I, Triplex


Wasn’t it Claudius who said “Isn’t it more important what a man says, than how he says it?”. Well, can’t the same be said of bicycle components? Isn’t it their purpose to function efficiently, and not look pretty and expensive? Ok, if you can get both qualities in a machine, looks and performance, then that’s great. But let’s not dismiss components that don’t look as good as their more expensive rivals, or imitate them imperfectly. For I have become a fan of this Triplex Professional gear set, where once I was rather dismissive of these little known vintage parts.

White Jockey Wheels


The Imitation Game


It’s obvious who Triplex were imitating, and it seems that they didn’t really hide it when they made these parts. Campagnolo was the king of components and had dominated the high end market for decades. Leaders, influencers, inspirers, yes yes; I get it. But though Campagnolo derailleurs were of superb quality, I don’t believe they were superior to their rivals when it came to their functionality. That, however, is a different argument and I don’t want to get into it here. Let’s just say, Triplex looked at Campagnolo as market leaders and unashamedly copied them. In this case, there’s no doubt the Triplex Professional imitated the Campagnolo Triomphe. The shifters complete the replication.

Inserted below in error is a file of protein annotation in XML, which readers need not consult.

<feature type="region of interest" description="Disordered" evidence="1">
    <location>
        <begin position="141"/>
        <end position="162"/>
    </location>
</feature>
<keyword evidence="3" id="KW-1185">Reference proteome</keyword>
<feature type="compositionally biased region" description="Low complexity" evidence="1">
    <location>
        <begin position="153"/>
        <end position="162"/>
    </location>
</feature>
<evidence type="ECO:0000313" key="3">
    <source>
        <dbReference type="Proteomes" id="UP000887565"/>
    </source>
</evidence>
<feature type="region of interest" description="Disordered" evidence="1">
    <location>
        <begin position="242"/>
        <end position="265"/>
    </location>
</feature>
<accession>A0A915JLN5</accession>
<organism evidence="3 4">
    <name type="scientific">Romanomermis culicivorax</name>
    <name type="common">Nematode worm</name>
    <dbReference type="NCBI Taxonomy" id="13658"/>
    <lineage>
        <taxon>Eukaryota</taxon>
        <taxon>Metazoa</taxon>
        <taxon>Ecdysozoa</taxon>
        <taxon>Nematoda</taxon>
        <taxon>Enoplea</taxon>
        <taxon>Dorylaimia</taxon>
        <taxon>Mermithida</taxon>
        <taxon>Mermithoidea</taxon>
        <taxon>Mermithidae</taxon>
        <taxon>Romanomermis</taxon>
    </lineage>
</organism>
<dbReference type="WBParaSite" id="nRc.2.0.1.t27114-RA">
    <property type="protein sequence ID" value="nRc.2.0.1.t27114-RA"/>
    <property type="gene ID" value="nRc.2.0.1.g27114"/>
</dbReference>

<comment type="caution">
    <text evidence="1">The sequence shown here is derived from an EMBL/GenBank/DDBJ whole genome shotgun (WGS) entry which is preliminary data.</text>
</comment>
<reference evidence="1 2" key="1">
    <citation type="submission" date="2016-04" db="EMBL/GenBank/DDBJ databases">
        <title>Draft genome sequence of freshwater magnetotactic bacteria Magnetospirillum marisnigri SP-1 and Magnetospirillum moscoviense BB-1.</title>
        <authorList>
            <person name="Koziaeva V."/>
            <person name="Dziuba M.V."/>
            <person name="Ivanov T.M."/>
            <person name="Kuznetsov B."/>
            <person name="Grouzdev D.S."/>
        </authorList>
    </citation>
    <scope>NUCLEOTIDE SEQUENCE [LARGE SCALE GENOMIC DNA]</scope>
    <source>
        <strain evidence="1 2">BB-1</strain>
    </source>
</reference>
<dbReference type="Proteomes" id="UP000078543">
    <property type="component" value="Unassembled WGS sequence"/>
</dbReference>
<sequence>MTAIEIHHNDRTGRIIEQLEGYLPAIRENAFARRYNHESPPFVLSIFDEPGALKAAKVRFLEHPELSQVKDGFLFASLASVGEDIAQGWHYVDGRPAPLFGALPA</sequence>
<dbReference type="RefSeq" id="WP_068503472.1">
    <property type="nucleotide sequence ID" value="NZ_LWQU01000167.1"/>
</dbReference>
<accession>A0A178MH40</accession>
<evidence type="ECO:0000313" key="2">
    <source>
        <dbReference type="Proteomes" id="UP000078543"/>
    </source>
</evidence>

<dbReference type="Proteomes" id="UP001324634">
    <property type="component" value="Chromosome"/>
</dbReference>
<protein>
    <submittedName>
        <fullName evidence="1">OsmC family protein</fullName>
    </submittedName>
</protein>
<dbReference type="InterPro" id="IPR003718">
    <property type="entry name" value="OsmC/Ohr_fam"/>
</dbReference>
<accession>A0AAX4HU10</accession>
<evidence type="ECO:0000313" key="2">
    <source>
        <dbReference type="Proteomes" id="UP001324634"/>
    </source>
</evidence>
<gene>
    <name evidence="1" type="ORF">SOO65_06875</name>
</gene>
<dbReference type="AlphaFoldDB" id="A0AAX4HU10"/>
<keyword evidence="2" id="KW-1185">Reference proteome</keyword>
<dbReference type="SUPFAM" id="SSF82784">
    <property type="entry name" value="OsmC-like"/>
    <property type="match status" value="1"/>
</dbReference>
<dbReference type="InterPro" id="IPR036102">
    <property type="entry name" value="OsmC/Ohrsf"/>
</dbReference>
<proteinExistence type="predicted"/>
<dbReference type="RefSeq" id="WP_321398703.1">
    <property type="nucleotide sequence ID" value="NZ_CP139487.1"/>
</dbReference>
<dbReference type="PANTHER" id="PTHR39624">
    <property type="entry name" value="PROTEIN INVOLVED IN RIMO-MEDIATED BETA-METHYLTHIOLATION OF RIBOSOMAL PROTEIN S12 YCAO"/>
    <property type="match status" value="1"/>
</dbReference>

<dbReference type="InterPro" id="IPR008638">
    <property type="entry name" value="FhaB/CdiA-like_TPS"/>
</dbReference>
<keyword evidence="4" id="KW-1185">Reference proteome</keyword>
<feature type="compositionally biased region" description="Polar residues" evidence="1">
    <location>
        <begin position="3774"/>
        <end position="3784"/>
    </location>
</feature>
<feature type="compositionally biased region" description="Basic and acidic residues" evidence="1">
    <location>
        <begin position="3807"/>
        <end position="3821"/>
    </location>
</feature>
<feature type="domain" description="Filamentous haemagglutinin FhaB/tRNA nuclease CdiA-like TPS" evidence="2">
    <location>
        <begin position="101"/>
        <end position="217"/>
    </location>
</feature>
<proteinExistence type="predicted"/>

The Triplex


Campagnolo Triomphe


On the Bike


It’s obvious that the finish and quality of the Triplex Professional isn’t up to the standard of Campagnolo’s derailleurs. Yet, the Triplex derailleurs have lasted the decades well and do work perfectly. The shifting was quick and seamless and I wouldn’t have been able to tell the difference between these parts and Campagnolo Record. In fact, and even more tellingly, the derailleurs were easy to remove, responded well to cleaning and servicing, and every bolt and allen nut was easy to release. Now, if I compare my experiences with, say, the Huret Challenger and the Simplex Criterium, which have often caused me no end of problems, this Triplex set was a bloody joy to come across.



The Front Derailleur


The Cool Clamp


The Greatest Imitators of All


Shimano copied European brands back in the vintage era, and eventually beat all competition to become the market leaders they are today. Unfortunately for this Spanish brand, Triplex faded away in the late 1980’s and are now just a rare find, though they made parts for over three decades. Unlike Shimano, they never possessed the ambition to become innovators, or to take on the world. On the contrary, Triplex were dedicated to being imitators and satisfied to copy the brands that they admired. But don’t let the snobbery in the vintage bike market fool you; these are efficient and well made derailleurs, still working today, and just as useful on a bike as the fanciest 1984 Campagnolo Record.


The Triomphe-Like Shifters





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